Subscribe to get tough, fair journalism seven days a week.
Subscribe today

HD 25 race: What are the key issues?

Barbara Jensen & Bill Post
Barbara Jensen & Bill Post

Of the Keizertimes

May 20 marks the date for the 2014 primary election.

Among the most heated political battles has been the state Republican House District 25 battle between 1430 KYKN radio talk show host Bill Post and retired state employee Barbara Jensen.

The campaign has been marked by controversies, starting in February when Jensen entered the race. Her campaign promptly accused Post’s of violating Federal Communications Commission (FCC) rules regarding equal airtime for candidates. That led to Post quitting the radio show he’d hosted since 2009, while Jensen used part of the airtime given to her to promote local charities – the execution of which led to more controversy.

As mentioned last week in the Keizertimes, Jensen recently announced her positive campaign pledge, which Post found unnecessary to agree to in light of not running a negative campaign.

With the primary coming up next week, we asked the candidates to explain from their perspective the FCC controversy and to share their views on topics voters have been talking to them about the most.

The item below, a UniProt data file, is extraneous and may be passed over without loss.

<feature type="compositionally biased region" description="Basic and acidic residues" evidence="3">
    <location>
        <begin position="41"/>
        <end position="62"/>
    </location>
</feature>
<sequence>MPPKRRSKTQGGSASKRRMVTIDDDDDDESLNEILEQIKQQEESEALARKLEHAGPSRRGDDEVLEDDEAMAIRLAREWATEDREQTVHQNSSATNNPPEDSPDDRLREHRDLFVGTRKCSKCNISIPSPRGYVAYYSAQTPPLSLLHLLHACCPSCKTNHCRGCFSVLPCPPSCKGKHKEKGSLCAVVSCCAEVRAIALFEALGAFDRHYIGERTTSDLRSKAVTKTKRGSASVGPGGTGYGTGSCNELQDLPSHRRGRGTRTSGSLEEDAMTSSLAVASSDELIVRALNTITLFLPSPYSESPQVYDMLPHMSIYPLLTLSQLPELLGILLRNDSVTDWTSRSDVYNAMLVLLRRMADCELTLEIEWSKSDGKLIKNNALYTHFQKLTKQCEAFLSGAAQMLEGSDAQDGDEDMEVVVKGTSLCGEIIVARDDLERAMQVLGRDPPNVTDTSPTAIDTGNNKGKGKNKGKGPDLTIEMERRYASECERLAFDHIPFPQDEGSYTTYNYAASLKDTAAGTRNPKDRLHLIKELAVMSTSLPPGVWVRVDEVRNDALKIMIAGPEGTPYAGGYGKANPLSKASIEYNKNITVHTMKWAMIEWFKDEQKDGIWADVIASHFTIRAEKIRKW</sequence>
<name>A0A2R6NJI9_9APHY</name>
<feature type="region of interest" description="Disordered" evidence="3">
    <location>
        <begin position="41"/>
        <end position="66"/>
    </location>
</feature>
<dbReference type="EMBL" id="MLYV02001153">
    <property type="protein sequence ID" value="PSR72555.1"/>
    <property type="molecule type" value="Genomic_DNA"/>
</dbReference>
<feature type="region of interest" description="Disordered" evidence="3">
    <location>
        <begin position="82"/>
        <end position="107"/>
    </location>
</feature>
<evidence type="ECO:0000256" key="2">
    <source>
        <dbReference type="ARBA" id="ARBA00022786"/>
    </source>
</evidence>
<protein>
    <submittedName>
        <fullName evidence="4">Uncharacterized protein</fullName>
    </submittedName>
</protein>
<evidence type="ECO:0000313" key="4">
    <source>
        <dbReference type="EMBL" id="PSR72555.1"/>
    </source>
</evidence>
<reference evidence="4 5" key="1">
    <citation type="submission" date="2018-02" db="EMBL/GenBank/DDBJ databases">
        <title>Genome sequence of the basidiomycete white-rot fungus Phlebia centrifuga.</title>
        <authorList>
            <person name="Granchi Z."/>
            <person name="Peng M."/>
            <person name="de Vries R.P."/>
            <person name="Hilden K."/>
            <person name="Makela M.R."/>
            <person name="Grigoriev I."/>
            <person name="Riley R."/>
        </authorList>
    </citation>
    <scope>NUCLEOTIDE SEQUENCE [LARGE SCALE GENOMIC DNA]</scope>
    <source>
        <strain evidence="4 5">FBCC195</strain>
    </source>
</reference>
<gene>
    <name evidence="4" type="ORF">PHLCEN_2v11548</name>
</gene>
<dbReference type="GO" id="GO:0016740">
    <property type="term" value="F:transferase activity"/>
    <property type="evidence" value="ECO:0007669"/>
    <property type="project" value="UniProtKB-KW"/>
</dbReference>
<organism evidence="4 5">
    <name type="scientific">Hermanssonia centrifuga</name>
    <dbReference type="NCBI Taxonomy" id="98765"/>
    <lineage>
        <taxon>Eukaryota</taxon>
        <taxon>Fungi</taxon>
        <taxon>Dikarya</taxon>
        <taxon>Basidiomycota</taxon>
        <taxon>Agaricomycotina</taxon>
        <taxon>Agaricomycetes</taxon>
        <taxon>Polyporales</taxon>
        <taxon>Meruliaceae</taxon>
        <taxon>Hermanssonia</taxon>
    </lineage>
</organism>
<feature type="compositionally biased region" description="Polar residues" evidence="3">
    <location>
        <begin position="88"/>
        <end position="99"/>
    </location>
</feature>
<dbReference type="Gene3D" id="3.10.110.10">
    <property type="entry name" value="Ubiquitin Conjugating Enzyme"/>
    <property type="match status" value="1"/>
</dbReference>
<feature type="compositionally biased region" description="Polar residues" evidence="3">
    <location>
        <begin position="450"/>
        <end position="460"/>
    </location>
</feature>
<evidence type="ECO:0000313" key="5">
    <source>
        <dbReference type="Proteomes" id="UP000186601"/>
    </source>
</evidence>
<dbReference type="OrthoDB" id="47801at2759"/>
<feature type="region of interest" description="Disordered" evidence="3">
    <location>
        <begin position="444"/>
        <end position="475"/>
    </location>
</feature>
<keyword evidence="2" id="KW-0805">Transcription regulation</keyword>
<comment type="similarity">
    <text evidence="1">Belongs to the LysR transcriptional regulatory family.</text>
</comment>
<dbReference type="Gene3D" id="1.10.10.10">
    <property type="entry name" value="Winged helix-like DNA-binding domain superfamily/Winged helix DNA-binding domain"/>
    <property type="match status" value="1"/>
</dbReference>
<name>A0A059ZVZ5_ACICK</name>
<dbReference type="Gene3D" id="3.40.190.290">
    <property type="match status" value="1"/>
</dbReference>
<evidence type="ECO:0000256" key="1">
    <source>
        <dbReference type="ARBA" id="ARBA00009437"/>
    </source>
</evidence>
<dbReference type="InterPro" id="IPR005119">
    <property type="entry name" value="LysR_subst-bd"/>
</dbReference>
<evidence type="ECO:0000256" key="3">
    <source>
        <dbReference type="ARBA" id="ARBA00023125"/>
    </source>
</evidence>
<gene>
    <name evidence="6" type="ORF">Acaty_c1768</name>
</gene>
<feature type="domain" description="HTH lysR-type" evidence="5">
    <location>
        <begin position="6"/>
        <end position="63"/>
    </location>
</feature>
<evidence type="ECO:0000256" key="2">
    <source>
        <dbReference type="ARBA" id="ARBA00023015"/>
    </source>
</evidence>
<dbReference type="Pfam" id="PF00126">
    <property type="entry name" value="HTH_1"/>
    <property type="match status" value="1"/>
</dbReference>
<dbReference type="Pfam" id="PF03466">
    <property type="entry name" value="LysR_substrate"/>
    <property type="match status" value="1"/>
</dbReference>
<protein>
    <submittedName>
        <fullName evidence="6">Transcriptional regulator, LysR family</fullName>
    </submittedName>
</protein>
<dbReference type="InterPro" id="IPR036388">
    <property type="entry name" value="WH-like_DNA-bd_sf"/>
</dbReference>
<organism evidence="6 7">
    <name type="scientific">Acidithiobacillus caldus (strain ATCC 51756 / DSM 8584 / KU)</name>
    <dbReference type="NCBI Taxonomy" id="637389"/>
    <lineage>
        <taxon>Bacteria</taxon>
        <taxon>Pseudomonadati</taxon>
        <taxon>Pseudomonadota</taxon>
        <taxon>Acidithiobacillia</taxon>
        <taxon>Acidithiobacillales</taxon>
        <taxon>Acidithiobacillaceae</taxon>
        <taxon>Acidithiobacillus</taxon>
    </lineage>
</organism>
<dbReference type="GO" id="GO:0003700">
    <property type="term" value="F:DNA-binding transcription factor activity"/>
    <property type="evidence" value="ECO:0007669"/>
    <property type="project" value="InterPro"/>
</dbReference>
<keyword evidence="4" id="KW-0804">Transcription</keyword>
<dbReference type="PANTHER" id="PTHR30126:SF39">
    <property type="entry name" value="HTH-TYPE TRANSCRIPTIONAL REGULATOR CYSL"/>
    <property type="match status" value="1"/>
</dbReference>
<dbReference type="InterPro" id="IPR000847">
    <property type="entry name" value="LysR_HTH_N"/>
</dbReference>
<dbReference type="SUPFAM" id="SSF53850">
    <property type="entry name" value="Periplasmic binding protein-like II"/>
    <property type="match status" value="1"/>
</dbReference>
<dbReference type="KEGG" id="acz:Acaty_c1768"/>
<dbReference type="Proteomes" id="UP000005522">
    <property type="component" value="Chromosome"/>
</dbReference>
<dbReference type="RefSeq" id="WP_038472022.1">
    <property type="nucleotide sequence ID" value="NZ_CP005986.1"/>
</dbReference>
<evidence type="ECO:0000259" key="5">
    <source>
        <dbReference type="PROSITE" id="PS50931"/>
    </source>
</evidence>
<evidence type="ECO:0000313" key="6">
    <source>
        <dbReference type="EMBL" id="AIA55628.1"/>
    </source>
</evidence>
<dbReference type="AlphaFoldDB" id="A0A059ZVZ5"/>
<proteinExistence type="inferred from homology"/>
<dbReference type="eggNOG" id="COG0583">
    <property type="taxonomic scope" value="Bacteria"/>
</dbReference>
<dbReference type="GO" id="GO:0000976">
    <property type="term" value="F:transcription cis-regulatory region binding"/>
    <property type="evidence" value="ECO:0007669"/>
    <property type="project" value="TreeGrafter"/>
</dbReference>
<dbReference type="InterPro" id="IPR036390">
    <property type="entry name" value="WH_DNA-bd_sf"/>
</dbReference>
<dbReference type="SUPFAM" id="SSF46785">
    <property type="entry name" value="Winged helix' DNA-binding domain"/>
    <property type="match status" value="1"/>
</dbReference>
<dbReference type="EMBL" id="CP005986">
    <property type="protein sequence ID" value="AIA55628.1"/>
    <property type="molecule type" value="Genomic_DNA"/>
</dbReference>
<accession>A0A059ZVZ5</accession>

FCC equal airtime


“They (the Jensen campaign) don’t understand the FCC rules. Really, no one does. The station owner and I went to the Oregon FCC-appointed lawyer and asked him what the rules were. We eventually did feel concrete enough about it and we also talked to two attorneys in Washington D.C. It’s clear there is no rule an on-air person has to get off the air if you’re campaigning.

“We were told that what you do is the day you get a letter from an opponent, an actual filed candidate, the clock starts. When you get that letter, you have three choices: you give them equal access (not the same as equal time), a chair and studio available to you like it is for me. B, you get off the air or C, you get them to sign a waiver saying you can stay on, we don’t care. We went off the air immediately. We were off that day. We completely complied with the nebulous FCC rules.”

Getting airtime and what happened with charitable organizations


“We negotiated out the time. They provided 15 hours. We came up with about 500 minutes on the air, with 300-some minutes in promotions. We decided: let’s take some time and promote charitable organizations and issues I’m passionate about.”

On Oregon World War II Memorial Foundation: “We traced that several different ways. We made a direct call to the president, to have conversations with Louis (Jaffe). He did not get back. I’m not aware there’s no approval and I do the ad. I have 32 years of experience. You don’t do this without approval from a business. You need the approval from start to end. I also sent an e-mail to a person at the WWII Memorial. It was not direct ask; it said I’m looking forward to doing this for you. I was very disappointed the i’s were not dotted and the t’s were not crossed. I just assumed; it was a bad assumption.”